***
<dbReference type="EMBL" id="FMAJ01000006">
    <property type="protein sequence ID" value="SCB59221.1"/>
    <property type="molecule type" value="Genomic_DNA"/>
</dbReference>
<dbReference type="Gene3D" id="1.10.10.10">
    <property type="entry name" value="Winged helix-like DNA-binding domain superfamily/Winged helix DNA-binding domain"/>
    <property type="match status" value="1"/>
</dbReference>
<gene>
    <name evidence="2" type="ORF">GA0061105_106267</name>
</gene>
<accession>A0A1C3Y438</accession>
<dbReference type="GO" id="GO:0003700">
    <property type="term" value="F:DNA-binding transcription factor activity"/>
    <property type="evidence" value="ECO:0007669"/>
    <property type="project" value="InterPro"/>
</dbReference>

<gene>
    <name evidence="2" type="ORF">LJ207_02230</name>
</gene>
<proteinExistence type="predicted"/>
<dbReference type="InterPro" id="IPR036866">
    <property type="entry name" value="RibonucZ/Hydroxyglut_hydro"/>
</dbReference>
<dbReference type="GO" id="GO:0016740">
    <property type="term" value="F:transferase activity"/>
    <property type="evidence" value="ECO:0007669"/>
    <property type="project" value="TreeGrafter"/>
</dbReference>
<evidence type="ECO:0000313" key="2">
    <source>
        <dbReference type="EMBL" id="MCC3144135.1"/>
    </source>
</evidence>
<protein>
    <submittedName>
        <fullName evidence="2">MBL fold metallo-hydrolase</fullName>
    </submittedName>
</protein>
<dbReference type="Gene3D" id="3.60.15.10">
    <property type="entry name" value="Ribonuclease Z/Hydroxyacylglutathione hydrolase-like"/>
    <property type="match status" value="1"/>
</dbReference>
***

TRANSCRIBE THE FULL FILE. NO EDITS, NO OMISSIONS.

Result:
<dbReference type="EMBL" id="FMAJ01000006">
    <property type="protein sequence ID" value="SCB59221.1"/>
    <property type="molecule type" value="Genomic_DNA"/>
</dbReference>
<dbReference type="Gene3D" id="1.10.10.10">
    <property type="entry name" value="Winged helix-like DNA-binding domain superfamily/Winged helix DNA-binding domain"/>
    <property type="match status" value="1"/>
</dbReference>
<gene>
    <name evidence="2" type="ORF">GA0061105_106267</name>
</gene>
<accession>A0A1C3Y438</accession>
<dbReference type="GO" id="GO:0003700">
    <property type="term" value="F:DNA-binding transcription factor activity"/>
    <property type="evidence" value="ECO:0007669"/>
    <property type="project" value="InterPro"/>
</dbReference>

<gene>
    <name evidence="2" type="ORF">LJ207_02230</name>
</gene>
<proteinExistence type="predicted"/>
<dbReference type="InterPro" id="IPR036866">
    <property type="entry name" value="RibonucZ/Hydroxyglut_hydro"/>
</dbReference>
<dbReference type="GO" id="GO:0016740">
    <property type="term" value="F:transferase activity"/>
    <property type="evidence" value="ECO:0007669"/>
    <property type="project" value="TreeGrafter"/>
</dbReference>
<evidence type="ECO:0000313" key="2">
    <source>
        <dbReference type="EMBL" id="MCC3144135.1"/>
    </source>
</evidence>
<protein>
    <submittedName>
        <fullName evidence="2">MBL fold metallo-hydrolase</fullName>
    </submittedName>
</protein>
<dbReference type="Gene3D" id="3.60.15.10">
    <property type="entry name" value="Ribonuclease Z/Hydroxyacylglutathione hydrolase-like"/>
    <property type="match status" value="1"/>
</dbReference>